The world sure could use a few more doctors like Frank Kelly.
Not that there aren’t any others. I’ve known some. We just need more with the same gentle spirit and bedside demeanor.
We need physicians who don’t simply glance at X-rays but look you in the eye. We need doctors who don’t just check your pulse but listen to your heart.
Frank is an orthopaedic surgeon. He has spent the past 36 years putting people’s arms, legs, knees and hips back together in Macon and Middle Georgia.
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I have never had a broken bone, but I have had appointments with him twice in the past 17 months. I had tendonitis in both arms. (How do you catch tennis elbow when you haven’t picked up a tennis racket in 20 years?)
Frank is honest, too. He didn’t sugarcoat my cortisone shots. He showed me how he was going to stick the needle in my elbow.
“This is really, really going to hurt,” he said.
He wasn’t joking. It really, really hurt.
He also was kind enough to help the nurse peel me off the ceiling.
Frank is retiring on Tuesday. He is placing an exclamation point on his distinguished career at Forsyth Street Orthopaedics, which is now part of OrthoGeorgia.
He considers himself blessed to have had the opportunity to live, work and now retire in his hometown.
Macon is losing a great doctor but keeping a great man.
In March 2006, Frank was given the honor of addressing the annual meeting of the American Academy of Orthopaedic Surgeons in Chicago.
He told the group that while patients usually give orthopaedic surgeons high marks for their technical skills in the operating room, they often got low grades on their listening and communications skills.
He cited a study that reported physicians “typically interrupt a new patient’s story after only 18 seconds. Once interrupted, very few patients will come back to their story.”
He has made “communication” a hallmark of his practice. There is a reason why we have two ears and only one mouth.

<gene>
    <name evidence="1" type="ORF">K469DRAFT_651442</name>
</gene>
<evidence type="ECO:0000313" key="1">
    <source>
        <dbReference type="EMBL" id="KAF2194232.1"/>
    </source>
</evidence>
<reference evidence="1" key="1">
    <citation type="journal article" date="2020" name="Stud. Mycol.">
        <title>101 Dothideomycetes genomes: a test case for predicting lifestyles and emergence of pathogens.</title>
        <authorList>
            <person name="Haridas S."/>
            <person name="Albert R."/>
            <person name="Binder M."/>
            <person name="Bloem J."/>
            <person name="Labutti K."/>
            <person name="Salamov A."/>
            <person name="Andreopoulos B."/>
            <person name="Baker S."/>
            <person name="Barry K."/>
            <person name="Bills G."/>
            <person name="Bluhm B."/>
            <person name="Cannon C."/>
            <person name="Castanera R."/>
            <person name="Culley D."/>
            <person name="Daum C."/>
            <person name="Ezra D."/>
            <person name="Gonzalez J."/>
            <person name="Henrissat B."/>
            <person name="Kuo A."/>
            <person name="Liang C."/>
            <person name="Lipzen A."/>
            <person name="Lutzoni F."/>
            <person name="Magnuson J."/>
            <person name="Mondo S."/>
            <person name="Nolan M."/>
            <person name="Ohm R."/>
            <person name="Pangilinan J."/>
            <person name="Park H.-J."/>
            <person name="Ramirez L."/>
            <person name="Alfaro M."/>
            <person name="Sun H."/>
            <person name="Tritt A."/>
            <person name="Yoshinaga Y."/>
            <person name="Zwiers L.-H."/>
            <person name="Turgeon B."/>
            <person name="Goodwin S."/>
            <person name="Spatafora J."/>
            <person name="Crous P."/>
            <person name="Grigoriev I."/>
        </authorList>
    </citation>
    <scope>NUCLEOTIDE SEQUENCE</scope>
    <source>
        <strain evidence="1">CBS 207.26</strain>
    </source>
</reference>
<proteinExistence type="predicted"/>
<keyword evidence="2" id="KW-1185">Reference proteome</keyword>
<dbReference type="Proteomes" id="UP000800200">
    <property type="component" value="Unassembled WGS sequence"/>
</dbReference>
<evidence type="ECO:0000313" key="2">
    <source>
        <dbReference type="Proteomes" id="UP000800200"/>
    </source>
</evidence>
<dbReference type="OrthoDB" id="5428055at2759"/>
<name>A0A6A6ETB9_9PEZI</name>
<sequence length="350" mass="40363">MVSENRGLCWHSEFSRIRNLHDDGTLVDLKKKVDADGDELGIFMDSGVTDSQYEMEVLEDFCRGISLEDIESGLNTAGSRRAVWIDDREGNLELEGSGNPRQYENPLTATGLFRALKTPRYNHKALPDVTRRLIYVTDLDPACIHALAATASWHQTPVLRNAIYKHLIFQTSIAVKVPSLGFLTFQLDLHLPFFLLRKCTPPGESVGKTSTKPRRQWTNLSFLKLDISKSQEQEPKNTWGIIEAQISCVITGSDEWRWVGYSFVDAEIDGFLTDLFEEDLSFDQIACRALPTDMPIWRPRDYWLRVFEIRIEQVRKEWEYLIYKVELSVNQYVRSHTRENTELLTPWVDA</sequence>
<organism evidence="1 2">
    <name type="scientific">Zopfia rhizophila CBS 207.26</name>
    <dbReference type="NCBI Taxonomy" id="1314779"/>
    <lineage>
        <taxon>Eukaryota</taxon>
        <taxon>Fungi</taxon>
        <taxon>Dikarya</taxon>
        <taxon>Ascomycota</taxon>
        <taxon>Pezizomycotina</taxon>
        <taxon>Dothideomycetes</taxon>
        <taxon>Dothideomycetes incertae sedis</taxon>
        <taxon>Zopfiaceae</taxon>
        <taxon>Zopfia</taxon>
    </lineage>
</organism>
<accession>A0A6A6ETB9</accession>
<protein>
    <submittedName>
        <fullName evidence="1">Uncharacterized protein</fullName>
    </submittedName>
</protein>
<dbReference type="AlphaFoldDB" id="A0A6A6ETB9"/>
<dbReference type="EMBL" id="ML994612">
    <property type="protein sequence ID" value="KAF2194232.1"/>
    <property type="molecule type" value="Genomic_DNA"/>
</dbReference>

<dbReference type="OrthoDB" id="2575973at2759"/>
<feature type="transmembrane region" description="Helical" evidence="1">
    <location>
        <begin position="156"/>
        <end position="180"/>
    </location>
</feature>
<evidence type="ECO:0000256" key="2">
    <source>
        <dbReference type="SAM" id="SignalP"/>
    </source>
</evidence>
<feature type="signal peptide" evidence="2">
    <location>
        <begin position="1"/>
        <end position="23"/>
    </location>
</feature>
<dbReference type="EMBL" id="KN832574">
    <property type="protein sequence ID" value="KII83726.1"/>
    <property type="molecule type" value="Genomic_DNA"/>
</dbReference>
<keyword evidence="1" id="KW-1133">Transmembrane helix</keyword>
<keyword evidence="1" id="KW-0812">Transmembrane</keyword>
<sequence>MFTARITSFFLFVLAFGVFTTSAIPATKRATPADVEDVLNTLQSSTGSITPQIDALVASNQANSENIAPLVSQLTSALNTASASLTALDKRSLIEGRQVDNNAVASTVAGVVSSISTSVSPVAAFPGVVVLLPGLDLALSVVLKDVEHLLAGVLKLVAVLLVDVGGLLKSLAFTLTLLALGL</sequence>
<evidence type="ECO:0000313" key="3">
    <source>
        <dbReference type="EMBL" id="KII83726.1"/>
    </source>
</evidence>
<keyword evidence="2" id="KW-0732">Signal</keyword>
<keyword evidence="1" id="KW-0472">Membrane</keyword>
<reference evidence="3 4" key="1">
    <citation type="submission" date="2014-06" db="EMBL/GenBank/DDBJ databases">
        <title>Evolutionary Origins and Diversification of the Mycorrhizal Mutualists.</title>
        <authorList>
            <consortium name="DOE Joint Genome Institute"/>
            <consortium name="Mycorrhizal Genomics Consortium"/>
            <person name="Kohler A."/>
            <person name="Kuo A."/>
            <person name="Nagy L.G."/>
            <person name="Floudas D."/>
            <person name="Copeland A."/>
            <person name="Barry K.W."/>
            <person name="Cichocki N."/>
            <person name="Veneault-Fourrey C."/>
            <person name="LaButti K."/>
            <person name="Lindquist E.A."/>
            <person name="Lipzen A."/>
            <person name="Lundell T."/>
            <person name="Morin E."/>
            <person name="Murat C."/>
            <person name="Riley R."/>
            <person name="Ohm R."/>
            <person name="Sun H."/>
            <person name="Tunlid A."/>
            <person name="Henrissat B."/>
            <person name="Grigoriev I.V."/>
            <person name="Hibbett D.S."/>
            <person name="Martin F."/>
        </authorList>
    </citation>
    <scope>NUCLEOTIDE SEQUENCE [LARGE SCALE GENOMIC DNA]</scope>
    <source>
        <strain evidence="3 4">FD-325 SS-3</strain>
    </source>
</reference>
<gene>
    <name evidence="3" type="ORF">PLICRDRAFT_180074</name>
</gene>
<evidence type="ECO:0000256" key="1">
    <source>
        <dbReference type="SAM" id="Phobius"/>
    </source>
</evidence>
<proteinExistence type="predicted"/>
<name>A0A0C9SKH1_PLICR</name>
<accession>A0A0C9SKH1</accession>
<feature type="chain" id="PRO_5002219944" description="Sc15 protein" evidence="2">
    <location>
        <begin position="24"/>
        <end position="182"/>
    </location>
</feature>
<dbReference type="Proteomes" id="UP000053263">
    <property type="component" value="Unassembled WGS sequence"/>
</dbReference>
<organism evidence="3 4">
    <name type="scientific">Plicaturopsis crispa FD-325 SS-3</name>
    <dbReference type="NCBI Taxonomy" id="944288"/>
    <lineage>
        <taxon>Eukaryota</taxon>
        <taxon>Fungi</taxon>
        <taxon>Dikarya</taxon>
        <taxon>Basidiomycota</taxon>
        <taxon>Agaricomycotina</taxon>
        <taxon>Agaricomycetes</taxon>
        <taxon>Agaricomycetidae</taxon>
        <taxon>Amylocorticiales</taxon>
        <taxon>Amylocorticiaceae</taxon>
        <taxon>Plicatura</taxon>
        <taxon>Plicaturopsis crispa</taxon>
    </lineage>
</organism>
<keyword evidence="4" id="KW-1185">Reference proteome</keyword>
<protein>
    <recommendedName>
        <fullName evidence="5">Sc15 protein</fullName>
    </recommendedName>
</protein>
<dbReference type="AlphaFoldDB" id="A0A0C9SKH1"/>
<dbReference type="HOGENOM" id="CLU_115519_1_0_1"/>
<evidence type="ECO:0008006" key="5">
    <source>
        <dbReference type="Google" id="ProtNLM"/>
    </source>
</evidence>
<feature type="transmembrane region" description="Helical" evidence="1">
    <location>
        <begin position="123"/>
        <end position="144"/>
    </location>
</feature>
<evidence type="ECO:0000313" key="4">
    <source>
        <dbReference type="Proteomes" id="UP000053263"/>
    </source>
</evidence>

His patients are certainly grateful that 12-year-old Frank was “listening” to his cocker spaniel, Socks, one day in 1959. Socks was trying to tell him, probably in cocker Spanish, “I think I’ve got a bladder stone.”
It was Frank’s first diagnosis and sparked his interest in medicine.
He eventually made the move from dogs to people. It was his younger sister, Pam, who became a local veterinarian. She owns Dr. Pam’s Mobile Veterinary Clinic.
Frank and Pam don’t remember much about their father, Burns Kelly. He died while playing in the yard with Frank at their home on High Point Drive in the Ingleside area.
Frank has no recollection of that day. He was 22 months old. Pam was 2 weeks old.
Their mother, Lillian, was left a widow with two young children. She taught school and became the first principal at Ellsworth Hall Elementary in the Shurlington neighborhood. She later became principal at Miller Junior High and Springdale Elementary.
She remarried in 1960 after meeting Tom Mahone at a service station on Vineville Avenue. He was having his car serviced. She pulled in for a fill-up, back in the days when an attendant pumped your gas, checked your oil and cleaned your windshield.
(Tom died in 1980. Lillian is now 101 years old.)
Frank was a straight-A student at Lanier High School. His girlfriend gave him a copy of “Gray’s Anatomy” (the book, not the TV series). He spent hours studying the diagrams of the skeleton and muscles.
He also was captain of the 1964-65 Lanier basketball team and, at 6-foot-3, the Poets’ tallest player. He was invited to try out for the freshman squad at the University of North Carolina at Chapel Hill, and he made it to the final cut. As upperclassmen, those Tar Heel teams made the NCAA Final Four three straight years under Coach Dean Smith.
He met his wife, Lawson, on a blind date while he was at the Medical College of Georgia in Augusta. They will celebrate their 43rd anniversary on Dec. 18. They have two children, Will and Carter, and three grandchildren.
After his medical internship in Houston, Texas, and residency in Memphis, Tennessee, Frank felt the tug of home. He and Chuck Richardson, a classmate from Lanier, had a keen interest in sports medicine. They worked for Dr. Walter Barnes for a few years, then opened their own practice.
They built the large medical complex where they are now in 1989. The location was ideal, situated between I-75 and the Medical Center.
In high school, Frank would sometimes hang out at The Varsity on Forsyth Street (now Sid’s Sandwich Shop), sipping on a Dr Pepper, never dreaming a Dr. Kelly would one day be practicing medicine on the property next door.
He and his buddies would head for the Pig ‘N Whistle, cutting over to Georgia Avenue through an alley that’s still there. Appropriately enough, it is called Frank’s Lane.
A career in medicine was whispering his name.
He has never stopped listening.
Contact Gris at 744-4275 or firstname.lastname@example.org.